North Korea, we are told, hacked into Sony Pictures’ computer system. The hackers made off with a vast number of emails, brought film production to a halt by disrupting Sony’s ability to pay bills, and stole passcodes governing entry into the studio’s headquarters so that employees had to line up to gain admission, one by one. The hackers then caused two movies to be withdrawn from circulation by threatening terrorist attacks on theaters, almost certainly an empty threat. In response to these acts of war–if it really was North Korea–our newspapers carried on gleefully about whether Angelina Jolie really is a moron, and whether it is “racist” to speculate in childish fashion about whether Barack Obama likes movies featuring black characters.
I would say that the administration’s response was equally lame, except that so far there hasn’t been one. White House spokesman Josh Earnest, who is ineffective on his best days, was asked about the Sony matter. Here is the exchange:
Earnest says that “this is something that’s been treated as a serious national security matter.” Not so far, it hasn’t been. This concerns me, too: “[T]hey would be mindful of the fact that we need a proportional response and also mindful of the fact that sophisticated actors when they carry out actions like this are often times, not always, but often, seeking to provoke a response from the United States of America.” I never understand the concept of a proportional response. What are we going to do, knock out part of North Korea’s film industry? The response to any terrorist act should not be proportionate, but rather, should be massive enough to deter any future actor from even considering doing anything similar.
The striking thing about the Sony attack is how much worse it could have been. The film industry is relatively unimportant. What if North Korea, or some other adversary, carried out a similar attack against J.P. Morgan Chase, Bank of America, Citigroup and so on? They could bring America’s banking system to its knees. Or how about hacking into the computer systems of America’s utilities? Could a hostile regime turn off power to homes in the northern U.S. in mid-winter? Or maybe a hacker could disrupt the traffic lights in a major American city, and bring traffic to a standstill. The possibilities are endless. And North Korea is by no means the last word in computer expertise. The Chinese have state of the art technological capacity. Russia is a basket case in many ways, but software is like chess and Russians are great at it.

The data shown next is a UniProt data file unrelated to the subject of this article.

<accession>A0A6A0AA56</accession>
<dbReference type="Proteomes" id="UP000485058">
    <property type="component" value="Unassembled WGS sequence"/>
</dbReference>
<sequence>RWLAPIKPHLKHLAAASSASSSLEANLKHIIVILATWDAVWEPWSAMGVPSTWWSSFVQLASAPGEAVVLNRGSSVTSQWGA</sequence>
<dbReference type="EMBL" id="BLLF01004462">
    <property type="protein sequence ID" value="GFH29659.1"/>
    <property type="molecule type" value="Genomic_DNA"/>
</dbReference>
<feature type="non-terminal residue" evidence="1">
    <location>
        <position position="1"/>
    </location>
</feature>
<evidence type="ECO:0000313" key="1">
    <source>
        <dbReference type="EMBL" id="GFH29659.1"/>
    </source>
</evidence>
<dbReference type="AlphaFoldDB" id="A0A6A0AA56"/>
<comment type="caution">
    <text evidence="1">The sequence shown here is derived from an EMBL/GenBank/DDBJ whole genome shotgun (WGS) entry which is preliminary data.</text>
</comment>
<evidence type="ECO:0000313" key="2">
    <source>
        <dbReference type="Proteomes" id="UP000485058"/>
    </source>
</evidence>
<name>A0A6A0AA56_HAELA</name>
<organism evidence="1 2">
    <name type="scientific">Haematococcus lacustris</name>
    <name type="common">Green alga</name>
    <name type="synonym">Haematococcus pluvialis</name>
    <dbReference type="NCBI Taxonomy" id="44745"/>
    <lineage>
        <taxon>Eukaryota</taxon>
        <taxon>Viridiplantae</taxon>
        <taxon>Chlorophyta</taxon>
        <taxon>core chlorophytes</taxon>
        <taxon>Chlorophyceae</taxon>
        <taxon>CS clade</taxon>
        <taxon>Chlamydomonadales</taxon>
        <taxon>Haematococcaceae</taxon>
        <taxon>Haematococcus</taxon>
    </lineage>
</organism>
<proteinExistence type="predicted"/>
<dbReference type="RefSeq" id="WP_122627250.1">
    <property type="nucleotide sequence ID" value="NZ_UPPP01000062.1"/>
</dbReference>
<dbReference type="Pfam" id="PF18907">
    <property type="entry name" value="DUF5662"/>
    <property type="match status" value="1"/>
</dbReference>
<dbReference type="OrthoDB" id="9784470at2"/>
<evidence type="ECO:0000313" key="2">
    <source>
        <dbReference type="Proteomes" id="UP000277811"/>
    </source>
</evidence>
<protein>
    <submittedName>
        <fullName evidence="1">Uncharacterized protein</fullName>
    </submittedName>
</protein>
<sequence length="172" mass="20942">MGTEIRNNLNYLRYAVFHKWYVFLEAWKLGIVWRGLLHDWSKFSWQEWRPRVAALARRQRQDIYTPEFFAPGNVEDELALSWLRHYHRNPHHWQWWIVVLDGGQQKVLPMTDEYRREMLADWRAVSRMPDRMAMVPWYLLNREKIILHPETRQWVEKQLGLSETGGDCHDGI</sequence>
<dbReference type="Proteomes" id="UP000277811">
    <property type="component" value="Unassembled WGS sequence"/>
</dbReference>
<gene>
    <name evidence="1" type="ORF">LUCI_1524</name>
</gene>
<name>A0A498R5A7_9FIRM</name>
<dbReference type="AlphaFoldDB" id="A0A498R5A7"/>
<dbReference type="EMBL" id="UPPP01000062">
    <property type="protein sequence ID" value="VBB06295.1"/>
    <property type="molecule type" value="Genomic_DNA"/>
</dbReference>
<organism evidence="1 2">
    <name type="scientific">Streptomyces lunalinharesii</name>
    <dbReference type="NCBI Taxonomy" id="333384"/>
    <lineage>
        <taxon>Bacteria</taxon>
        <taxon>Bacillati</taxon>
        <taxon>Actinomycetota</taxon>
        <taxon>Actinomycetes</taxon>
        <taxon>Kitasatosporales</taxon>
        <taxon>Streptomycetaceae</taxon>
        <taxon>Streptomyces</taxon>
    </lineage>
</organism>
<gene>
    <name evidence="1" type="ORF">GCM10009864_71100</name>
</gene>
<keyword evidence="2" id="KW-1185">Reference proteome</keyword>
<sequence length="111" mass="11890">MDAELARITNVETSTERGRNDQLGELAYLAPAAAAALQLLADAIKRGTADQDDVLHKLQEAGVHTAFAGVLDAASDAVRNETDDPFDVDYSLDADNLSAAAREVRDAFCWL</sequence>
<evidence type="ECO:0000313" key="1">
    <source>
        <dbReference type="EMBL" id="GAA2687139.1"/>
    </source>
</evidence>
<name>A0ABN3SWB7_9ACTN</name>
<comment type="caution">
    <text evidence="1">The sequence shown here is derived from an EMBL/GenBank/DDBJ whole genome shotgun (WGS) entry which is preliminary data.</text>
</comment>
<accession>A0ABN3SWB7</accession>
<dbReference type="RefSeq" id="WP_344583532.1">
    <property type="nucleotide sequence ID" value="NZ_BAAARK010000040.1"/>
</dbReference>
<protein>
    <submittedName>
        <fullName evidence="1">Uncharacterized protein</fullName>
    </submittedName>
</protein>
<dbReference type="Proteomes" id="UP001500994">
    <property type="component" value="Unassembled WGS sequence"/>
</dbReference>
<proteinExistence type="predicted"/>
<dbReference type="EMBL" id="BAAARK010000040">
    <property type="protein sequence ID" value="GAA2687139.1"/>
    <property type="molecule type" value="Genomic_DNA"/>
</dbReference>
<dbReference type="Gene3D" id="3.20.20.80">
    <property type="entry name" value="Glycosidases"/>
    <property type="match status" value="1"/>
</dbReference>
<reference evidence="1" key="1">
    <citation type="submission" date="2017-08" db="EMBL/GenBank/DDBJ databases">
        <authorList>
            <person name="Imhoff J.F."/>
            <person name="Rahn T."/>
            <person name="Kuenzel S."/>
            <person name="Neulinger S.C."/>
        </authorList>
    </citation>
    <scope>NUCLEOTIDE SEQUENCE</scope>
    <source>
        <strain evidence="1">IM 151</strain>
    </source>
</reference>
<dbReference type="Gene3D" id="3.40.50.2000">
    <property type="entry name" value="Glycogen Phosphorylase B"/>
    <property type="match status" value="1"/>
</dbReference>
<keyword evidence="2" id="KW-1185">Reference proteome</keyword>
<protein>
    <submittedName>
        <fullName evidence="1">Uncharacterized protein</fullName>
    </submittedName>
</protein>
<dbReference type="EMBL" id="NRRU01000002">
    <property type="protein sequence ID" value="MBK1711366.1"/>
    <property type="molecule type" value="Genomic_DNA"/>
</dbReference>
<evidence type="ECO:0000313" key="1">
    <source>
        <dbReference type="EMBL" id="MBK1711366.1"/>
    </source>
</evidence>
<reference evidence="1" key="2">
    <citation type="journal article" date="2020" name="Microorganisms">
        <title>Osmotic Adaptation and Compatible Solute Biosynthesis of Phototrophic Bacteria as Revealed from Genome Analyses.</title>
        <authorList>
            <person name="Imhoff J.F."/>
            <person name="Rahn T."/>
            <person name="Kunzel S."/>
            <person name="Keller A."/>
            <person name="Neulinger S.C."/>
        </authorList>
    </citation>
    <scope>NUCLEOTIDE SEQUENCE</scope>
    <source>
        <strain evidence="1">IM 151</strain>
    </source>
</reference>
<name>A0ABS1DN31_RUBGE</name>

Was Sony Pictures’ computer system uniquely inadequate and therefore vulnerable to intrusion? I haven’t heard anyone say that. It appears that many companies could be vulnerable to similar attacks; indeed, as we have recently seen, major retailers have been vulnerable to hackers who sought profit rather than disruption. But the potential for disruption is the national security threat.
And if companies are vulnerable, then how about government agencies? What if North Korea hacked into the White House’s or State Department’s computers?
Maybe they already have. In October, we wrote here, here, here and here about a mysterious intrusion that brought down computers in the Executive Office of the President (which includes the White House and much more) and the State Department. The Obama administration was close-mouthed about the incident and refused our several requests for comment. Despite our efforts, the story was barely covered in the press, and disappeared without a trace. To my knowledge, no one has ever reported on the source of the intrusion or the cause of the outage.
It seems likely that the Obama administration wanted to suppress the story, which threatened to break days before the midterm elections. News of a hostile power invading the White House’s own computer system, if that is what happened, or may have happened, would have reinforced the perception that the Obama administration is weak. It is easy to imagine the press staying away from the story on political grounds. So, for all we know, the North Koreans–or the Russians, the Chinese, or some independent group–may already have carried out a highly destructive attack on the federal government’s computer system.
Be that as it may, the central questions arising out of the Sony Pictures story are 1) how widespread is the vulnerability to sophisticated hackers among corporations and government agencies, and 2) what can be done to secure our systems so that catastrophic attacks do not take place in the future? President Obama is scheduled to give a speech on several topics, including the Sony hack, later today. It will be interesting to see whether he addresses these questions, and if so, how.